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A Universal Feature Schema for Rich Morphological Annotation and Fine-Grained Cross-Lingual Part-of-Speech Tagging

Part of the Communications in Computer and Information Science book series (CCIS,volume 537)

Abstract

Semantically detailed and typologically-informed morphological analysis that is broadly applicable cross-linguistically has the potential to improve many NLP applications, including machine translation, n-gram language models, information extraction, and co-reference resolution. In this paper, we present a universal morphological feature schema, which is a set of features that represent the finest distinctions in meaning that are expressed by inflectional morphology across languages. We first present the schema’s guiding theoretical principles, construction methodology, and contents. We then present a method of measuring cross-linguistic variability in the semantic distinctions conveyed by inflectional morphology along the multiple dimensions spanned by the schema. This method relies on representing inflected wordforms from many languages in our universal feature space, and then testing for agreement across multiple aligned translations of pivot words in a parallel corpus (the Bible). The results of this method are used to assess the effectiveness of cross-linguistic projection of a multilingual consensus of these fine-grained morphological features, both within and across language families. We find high cross-linguistic agreement for a diverse range of semantic dimensions expressed by inflectional morphology.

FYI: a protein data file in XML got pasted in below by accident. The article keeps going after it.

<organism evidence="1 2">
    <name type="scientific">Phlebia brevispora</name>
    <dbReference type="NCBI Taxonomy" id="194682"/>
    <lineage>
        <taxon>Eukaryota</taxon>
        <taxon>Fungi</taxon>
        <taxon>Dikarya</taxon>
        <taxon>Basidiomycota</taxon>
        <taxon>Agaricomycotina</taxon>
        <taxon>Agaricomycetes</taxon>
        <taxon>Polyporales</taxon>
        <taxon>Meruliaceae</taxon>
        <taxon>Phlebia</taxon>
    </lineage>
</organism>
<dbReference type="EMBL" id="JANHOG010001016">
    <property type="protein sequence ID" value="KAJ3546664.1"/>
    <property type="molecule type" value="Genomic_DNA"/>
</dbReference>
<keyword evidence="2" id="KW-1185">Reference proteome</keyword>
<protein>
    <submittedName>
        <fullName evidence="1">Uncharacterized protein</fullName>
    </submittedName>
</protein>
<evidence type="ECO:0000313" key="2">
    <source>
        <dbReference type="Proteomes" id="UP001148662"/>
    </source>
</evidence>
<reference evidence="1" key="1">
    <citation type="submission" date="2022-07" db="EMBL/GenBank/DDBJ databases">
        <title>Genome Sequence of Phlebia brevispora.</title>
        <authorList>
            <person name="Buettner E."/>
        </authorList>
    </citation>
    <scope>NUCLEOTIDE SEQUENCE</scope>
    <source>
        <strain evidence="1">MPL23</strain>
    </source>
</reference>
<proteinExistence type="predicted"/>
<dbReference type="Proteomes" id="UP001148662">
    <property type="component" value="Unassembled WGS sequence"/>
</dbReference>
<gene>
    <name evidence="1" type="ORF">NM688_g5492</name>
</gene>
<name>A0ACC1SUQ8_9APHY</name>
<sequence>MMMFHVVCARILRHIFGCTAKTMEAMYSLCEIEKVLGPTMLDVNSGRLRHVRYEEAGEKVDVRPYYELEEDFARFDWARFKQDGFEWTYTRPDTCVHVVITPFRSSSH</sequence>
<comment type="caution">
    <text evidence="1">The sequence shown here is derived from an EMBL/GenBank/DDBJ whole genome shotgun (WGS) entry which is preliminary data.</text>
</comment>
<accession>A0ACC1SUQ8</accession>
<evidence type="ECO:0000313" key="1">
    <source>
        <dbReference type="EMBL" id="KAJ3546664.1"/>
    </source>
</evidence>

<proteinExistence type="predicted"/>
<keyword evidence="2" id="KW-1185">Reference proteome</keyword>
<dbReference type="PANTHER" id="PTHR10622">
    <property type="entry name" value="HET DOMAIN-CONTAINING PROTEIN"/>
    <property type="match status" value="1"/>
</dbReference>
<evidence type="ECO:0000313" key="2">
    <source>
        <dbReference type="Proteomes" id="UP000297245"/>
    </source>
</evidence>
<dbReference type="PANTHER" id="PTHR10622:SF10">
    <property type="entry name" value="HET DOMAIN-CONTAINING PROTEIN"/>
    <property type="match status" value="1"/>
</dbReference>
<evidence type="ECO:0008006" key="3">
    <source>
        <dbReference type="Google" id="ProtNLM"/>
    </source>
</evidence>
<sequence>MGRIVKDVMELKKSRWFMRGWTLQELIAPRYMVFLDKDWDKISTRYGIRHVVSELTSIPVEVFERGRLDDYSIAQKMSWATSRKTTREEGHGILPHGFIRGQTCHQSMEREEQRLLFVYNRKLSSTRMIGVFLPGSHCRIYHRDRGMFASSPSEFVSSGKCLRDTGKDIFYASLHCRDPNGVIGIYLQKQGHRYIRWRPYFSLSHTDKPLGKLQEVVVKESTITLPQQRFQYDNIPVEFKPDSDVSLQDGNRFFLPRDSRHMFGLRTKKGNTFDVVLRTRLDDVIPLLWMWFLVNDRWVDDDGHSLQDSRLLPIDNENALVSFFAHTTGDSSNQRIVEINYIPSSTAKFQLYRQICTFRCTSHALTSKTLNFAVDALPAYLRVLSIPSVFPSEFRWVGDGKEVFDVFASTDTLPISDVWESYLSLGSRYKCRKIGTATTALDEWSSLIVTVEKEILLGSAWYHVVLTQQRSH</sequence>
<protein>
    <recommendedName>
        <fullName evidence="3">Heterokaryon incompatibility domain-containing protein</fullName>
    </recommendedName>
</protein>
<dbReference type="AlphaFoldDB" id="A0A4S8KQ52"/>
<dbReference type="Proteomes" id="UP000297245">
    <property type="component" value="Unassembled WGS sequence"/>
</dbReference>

Keywords

  • Inflectional morphology
  • Linguistic typology
  • Universal schema
  • Cross-linguistic projection

The first two authors contributed equally to this paper.

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Fig. 1.

Notes

  1. 1.

    The local case morphemes can be organized within each category through the use of abstract features that are more general than the feature labels employed in the schema.

  2. 2.

    http://paralleltext.info/data/all/.

  3. 3.

    http://www.wiktionary.org.

  4. 4.

    Some disagreement in the data will be due to errors in our Wiktionary data, or the automated Bible alignment. We do not discuss these sources of noise in this paper, but they should affect all measurements in a uniform way, and thus do not preclude the comparisons we make.

  5. 5.

    When comparing Albanian and Latin pivots to the consensus of their translations, no Albanian and Latin translations were used. Using only cross-language consensus prevents unfair advantage from self-similarity.

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Sylak-Glassman, J., Kirov, C., Post, M., Que, R., Yarowsky, D. (2015). A Universal Feature Schema for Rich Morphological Annotation and Fine-Grained Cross-Lingual Part-of-Speech Tagging. In: Mahlow, C., Piotrowski, M. (eds) Systems and Frameworks for Computational Morphology. SFCM 2015. Communications in Computer and Information Science, vol 537. Springer, Cham. https://doi.org/10.1007/978-3-319-23980-4_5

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